Medical Device Tax Not Producing Projected Revenue
August 26, 2014
One of the many new taxes in the Affordable Care Act is the Medical Device Tax, a 2.3 percent excise tax on medical device sales. Before the law was implemented, the Internal Revenue Service (IRS) estimated that it would take in $1.2 billion from the new tax in 2013. But according to a report from the Treasury Inspector General for Tax Administration (TIGTA), the government took in just $913.4 million, 23 percent less than the IRS had expected.
Kyle Pomerleau, an economist at the Tax Foundation, explains what the tax covers: pacemakers and defibrillators, for example, are taxed, while eyeglasses and other direct consumer purchases are not. That might seem simple, but the tax is actually quite complicated:
- The tax includes a number of exemptions and safe harbors, making applicability confusing for businesses and manufacturers.
- According to the TIGTA report, errors were made on both sides of the tax returns -- by businesses as well as by the IRS itself.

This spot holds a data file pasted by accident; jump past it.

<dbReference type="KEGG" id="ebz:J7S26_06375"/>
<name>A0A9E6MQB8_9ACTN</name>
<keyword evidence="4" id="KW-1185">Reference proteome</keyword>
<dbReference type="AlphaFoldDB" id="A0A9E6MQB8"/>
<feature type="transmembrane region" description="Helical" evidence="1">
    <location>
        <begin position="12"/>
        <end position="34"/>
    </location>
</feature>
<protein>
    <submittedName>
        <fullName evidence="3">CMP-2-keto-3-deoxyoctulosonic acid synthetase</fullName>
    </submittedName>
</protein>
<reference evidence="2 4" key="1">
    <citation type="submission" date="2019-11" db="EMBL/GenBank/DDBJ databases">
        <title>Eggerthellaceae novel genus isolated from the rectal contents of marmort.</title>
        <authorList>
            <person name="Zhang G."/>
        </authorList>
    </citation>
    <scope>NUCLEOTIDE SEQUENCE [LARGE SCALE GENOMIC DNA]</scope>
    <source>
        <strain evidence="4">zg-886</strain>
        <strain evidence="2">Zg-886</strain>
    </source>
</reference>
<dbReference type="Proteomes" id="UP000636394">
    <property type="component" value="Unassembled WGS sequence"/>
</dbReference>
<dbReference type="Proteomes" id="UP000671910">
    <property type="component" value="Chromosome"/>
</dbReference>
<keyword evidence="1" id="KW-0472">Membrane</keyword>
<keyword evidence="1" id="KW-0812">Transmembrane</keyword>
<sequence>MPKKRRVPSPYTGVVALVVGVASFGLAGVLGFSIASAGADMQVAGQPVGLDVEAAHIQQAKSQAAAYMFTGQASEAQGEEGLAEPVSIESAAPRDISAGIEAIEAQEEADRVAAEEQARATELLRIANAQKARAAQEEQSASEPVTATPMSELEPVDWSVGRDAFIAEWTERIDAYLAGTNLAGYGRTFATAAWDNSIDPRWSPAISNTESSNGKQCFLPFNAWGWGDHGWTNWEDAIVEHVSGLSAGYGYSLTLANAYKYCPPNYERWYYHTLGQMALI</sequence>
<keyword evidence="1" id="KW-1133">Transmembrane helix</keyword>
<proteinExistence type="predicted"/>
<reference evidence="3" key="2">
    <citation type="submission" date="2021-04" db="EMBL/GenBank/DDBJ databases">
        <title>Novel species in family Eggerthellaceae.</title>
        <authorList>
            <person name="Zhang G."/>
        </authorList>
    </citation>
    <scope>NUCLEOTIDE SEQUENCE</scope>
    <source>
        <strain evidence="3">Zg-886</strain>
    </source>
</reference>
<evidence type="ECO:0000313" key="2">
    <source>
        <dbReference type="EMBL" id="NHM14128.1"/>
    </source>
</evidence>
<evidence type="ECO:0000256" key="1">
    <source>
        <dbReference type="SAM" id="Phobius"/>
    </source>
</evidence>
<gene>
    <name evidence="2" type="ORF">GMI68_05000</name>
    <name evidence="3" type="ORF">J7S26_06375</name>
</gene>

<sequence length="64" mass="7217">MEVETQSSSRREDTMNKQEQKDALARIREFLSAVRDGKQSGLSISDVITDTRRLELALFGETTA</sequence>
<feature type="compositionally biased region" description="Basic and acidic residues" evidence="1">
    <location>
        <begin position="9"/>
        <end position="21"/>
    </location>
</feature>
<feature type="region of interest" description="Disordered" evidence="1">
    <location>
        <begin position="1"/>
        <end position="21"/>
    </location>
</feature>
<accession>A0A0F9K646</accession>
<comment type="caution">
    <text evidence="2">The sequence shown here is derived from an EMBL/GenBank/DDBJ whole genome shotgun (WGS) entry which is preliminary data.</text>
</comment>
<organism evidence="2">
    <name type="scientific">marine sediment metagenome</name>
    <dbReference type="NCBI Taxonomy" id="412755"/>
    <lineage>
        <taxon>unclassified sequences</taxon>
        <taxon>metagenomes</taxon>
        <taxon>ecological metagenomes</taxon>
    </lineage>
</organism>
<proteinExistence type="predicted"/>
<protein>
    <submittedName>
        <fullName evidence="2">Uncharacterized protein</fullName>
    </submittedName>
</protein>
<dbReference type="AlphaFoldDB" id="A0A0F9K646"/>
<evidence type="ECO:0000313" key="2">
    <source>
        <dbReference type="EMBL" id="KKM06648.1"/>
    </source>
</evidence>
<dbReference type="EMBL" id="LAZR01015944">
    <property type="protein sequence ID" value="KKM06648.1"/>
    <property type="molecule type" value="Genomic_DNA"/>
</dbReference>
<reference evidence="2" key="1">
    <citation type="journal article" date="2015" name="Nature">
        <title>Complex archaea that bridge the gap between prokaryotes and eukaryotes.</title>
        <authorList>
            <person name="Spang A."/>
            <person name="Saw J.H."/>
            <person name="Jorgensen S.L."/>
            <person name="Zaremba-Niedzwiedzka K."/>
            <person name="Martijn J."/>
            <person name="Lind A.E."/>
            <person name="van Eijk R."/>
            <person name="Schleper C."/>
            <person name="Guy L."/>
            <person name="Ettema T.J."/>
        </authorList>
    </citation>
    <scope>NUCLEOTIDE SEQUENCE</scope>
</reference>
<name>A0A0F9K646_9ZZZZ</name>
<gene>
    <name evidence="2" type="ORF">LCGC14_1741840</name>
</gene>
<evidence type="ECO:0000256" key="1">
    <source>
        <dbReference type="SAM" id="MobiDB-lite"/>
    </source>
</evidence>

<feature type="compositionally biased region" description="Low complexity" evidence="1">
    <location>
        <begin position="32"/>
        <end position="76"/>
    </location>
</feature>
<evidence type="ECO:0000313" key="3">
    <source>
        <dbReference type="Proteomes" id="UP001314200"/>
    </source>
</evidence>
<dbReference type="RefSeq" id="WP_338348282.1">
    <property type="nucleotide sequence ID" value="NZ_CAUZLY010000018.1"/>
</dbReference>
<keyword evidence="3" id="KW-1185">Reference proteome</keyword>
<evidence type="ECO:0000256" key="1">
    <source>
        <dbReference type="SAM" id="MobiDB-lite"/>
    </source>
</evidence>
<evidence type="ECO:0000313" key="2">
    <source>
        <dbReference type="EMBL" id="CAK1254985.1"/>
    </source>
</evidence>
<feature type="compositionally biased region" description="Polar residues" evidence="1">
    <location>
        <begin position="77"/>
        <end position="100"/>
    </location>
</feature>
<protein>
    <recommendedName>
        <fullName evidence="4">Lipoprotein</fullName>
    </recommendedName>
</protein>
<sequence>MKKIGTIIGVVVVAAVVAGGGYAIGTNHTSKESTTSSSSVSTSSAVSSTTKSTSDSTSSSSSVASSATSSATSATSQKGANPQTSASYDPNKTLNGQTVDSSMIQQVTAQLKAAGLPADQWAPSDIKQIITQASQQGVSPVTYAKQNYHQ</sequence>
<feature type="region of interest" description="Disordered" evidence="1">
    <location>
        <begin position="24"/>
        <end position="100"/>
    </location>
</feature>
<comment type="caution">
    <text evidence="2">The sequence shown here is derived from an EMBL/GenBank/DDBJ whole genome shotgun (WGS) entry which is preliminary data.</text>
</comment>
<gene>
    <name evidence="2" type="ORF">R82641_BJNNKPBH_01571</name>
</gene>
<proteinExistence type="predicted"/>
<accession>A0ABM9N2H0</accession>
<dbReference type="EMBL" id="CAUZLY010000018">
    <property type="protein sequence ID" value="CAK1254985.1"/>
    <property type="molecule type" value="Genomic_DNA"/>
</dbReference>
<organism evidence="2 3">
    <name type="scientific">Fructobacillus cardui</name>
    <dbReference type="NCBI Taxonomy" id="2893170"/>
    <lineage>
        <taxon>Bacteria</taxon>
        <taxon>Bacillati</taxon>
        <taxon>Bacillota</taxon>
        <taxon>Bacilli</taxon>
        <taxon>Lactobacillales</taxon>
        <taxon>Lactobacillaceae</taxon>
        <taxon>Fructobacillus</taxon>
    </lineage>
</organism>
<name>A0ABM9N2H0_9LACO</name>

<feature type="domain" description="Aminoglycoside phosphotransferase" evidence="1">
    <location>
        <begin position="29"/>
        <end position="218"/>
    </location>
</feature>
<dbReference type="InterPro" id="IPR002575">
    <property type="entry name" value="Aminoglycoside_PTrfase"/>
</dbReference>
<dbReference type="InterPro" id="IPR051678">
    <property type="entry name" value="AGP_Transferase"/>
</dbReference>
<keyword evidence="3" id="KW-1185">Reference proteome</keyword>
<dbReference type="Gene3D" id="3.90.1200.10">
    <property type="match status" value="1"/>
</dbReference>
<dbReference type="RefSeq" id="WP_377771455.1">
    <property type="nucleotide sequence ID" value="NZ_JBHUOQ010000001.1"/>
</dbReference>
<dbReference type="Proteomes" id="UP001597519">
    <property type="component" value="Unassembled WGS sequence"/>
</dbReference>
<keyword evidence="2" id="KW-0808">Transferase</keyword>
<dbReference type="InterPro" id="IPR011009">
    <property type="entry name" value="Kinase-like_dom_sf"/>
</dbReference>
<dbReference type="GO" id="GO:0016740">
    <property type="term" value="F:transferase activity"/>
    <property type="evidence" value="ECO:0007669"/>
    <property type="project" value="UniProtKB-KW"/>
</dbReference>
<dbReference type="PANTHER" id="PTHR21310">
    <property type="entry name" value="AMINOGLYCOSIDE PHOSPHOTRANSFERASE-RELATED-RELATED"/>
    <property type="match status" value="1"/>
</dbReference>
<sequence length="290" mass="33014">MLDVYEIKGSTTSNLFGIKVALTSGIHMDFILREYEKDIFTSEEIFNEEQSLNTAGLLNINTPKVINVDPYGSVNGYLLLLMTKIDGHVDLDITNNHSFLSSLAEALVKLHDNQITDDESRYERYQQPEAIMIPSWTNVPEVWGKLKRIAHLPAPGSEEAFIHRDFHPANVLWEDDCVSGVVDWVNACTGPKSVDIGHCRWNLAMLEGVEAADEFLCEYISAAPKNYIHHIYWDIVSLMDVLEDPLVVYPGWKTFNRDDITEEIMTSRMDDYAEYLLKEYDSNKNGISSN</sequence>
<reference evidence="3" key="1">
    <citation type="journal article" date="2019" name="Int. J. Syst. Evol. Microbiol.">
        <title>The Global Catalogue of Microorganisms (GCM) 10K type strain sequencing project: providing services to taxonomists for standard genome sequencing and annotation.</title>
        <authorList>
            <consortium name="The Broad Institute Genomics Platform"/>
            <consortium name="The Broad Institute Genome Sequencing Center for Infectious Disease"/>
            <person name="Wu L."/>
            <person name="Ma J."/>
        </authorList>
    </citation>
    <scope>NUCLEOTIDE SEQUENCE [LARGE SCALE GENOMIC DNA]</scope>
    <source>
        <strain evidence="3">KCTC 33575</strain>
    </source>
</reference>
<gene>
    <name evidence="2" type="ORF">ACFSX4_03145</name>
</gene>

- The report found $41.6 million in overpayments and $76.2 million in underpayments last year.
- The IRS penalized 219 businesses for allegedly underpaying the device tax when, in fact, they had made proper payments. Most of these penalties have been reversed at this point.
Pomerleau sees the device tax as textbook bad tax policy, as taxes should be simple and carry low compliance and administrative costs.
NCPA Senior Fellow John Graham responded to the Inspector General report on the NCPA Health Policy Blog: "One thing is for sure, Obamacare relies on tax revenue that is far riskier and volatile than its framers anticipated. Hopefully this will make the repeal of this universally reviled tax easier to accomplish."
Source: Kyle Pomerleau, "The Obamacare Medical Device Tax is Not Working as Planned," Tax Foundation, August 21, 2014; John R. Graham, "Medical-Device Excise Tax Revenues 24 Percent Short of Target," NCPA Health Policy Blog, August 21, 2014.
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